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Synthesis and Application of Nanosize Semiconductors for Photoxidation of Toxic Organic Chemicals

Synthesis and Application of Nanosize Semiconductors for Photoxidation of Toxic Organic Chemicals

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Synthesis and Application of Nanosize Semiconductors for Photoxidation of Toxic Organic Chemicals

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  1. Synthesis and Application of Nanosize Semiconductors for Photoxidation of Toxic Organic Chemicals J.P. Wilcoxon, Nanostructures and Advanced Materials Chemistry Sandia National Laboratories Albuquerque, N.M., 87185-1421 Colloborators: T.R. Thurston, P. Provencio, G.A. Samara Talk Outline • Industrial Solvents in the Environment (Impregnated Sediments, Water Table) • Brief History of the problem and possible remediation approaches (Bioremediation, Soil Washing, Adsorption, Photooxidation) • Photocatalysis using UV light and nanosize TiO2 and SnO2. • Photocatalysis using visible light and MoS2 nanoclusters. • Acknowledgement:Div. Of Materials Science and Engineering, Office of Science, US Dept. of Energy under contract DE-AC-04-AL8500. Sandia is a multiprogram laboratory operated by Sandia Corporation, a Lockheed-Martin Company, for the US Dept. of Energy. This work performed under the aupices of the DOE Environmental Science/Environmental Research (ER/ES) Program.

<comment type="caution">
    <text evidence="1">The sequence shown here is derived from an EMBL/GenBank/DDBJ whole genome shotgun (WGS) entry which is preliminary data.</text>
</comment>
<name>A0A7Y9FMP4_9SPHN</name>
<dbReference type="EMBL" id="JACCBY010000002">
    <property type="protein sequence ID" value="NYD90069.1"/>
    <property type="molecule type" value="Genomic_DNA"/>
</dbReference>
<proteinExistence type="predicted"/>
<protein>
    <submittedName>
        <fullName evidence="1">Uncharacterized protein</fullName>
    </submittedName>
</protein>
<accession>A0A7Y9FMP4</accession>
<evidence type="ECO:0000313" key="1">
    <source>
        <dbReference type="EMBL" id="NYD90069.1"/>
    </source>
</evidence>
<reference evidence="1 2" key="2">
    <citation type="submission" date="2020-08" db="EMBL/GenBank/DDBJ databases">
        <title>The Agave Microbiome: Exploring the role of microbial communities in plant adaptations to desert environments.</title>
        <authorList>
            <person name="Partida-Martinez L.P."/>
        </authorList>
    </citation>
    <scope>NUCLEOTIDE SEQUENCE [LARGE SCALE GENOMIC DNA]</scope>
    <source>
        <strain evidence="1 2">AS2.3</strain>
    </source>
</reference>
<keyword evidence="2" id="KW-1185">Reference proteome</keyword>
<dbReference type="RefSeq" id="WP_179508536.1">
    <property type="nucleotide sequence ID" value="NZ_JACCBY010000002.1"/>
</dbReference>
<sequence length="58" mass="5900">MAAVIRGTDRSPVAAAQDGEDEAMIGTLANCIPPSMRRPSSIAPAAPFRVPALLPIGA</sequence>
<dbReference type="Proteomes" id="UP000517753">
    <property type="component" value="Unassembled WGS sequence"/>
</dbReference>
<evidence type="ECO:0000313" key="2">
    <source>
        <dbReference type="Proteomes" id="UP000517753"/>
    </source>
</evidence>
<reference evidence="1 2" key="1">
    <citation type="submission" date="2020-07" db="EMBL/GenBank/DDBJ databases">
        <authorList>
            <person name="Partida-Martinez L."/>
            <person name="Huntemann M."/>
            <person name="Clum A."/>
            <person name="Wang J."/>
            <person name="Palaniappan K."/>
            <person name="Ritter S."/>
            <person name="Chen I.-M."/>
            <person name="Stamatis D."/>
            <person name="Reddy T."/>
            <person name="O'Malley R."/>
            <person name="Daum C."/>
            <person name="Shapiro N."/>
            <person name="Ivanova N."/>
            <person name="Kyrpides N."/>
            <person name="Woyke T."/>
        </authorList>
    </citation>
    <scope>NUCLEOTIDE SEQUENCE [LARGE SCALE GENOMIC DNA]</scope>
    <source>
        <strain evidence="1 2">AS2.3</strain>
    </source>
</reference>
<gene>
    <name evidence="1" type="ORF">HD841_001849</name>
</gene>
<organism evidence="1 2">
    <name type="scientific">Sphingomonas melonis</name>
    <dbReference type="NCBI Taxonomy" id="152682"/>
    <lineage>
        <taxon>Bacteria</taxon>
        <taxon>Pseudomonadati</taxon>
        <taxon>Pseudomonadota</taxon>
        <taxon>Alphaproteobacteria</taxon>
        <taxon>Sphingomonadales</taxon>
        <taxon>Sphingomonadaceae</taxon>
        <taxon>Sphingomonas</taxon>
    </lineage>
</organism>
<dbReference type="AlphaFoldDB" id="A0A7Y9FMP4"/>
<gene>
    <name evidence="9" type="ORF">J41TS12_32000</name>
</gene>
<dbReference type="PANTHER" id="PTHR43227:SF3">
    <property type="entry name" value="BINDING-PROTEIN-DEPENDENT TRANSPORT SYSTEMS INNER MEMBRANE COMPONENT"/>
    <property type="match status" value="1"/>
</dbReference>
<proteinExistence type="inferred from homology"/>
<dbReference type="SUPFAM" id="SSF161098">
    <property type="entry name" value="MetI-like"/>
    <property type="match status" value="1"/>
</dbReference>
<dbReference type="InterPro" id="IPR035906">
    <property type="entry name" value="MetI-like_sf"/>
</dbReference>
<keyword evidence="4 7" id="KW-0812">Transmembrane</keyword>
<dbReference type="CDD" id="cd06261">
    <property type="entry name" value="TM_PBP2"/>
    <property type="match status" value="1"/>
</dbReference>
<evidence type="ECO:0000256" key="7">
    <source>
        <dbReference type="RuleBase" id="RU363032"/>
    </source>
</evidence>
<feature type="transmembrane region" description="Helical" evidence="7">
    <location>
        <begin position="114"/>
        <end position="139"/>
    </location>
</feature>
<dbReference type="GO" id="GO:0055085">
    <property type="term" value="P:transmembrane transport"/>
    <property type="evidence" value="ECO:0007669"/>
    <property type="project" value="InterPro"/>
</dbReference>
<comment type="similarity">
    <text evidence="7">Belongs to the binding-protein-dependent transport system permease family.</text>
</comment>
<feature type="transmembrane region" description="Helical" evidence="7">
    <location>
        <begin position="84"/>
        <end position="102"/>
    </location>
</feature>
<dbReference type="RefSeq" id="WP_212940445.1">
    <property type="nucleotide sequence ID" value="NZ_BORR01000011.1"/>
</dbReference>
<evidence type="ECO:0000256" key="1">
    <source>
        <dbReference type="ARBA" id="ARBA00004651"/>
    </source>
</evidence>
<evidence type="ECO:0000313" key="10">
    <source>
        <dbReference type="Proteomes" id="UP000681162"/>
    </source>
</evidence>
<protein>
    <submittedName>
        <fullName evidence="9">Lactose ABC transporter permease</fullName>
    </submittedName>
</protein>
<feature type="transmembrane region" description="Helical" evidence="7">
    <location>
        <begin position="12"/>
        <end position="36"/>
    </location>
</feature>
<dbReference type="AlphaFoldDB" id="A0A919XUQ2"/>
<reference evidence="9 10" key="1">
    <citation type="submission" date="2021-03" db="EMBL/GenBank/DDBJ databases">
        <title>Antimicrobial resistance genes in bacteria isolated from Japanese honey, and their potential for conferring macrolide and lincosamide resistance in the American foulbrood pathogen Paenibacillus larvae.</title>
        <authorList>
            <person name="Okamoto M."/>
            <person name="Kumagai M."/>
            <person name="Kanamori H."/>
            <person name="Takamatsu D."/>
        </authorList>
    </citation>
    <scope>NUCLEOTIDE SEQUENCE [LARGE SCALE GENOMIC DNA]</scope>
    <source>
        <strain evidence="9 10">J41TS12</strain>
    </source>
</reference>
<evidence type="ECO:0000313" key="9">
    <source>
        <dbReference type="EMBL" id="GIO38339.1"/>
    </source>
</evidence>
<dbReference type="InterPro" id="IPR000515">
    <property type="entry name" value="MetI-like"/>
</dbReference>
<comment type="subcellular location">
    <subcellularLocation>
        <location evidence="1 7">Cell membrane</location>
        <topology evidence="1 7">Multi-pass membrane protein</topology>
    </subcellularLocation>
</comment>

2. Typical Scenario-Dense Non-Aqueous Solvent Pools Rain Organic Pool in Soil Slow Leaching Water Table • Major Remediation Issues- • 1) Low Solubility (1-10 ppm) in water provides continuous leaching with time • 2) Treatment of large volumes of highly diluted toxins • 3) Cost of treatment • Examples- • Cleaning Solvents- Tri-Chloroethylene (TCE) • Herbicides/Fungacides/Pesticides (Pentachlorophenol (PCP), DDT) • Explosives (e.g. TNT)

  3. Possible Treatment Approaches- Step 1: Excavation, Soil Washing Conventional Treatment Options: 1)Filtration and/or Adsorption of toxic chemicals in aqueous supernatant from Step 1 2)Chemical Oxidation or Total Mineralization of the the Organics 3)Deep UV Photooxidation of the Organics 4)Photocatalytic oxidation of the Organics (e.g. colloidal titania slurries) • Cost and large volumes involved are the principal practical concerns.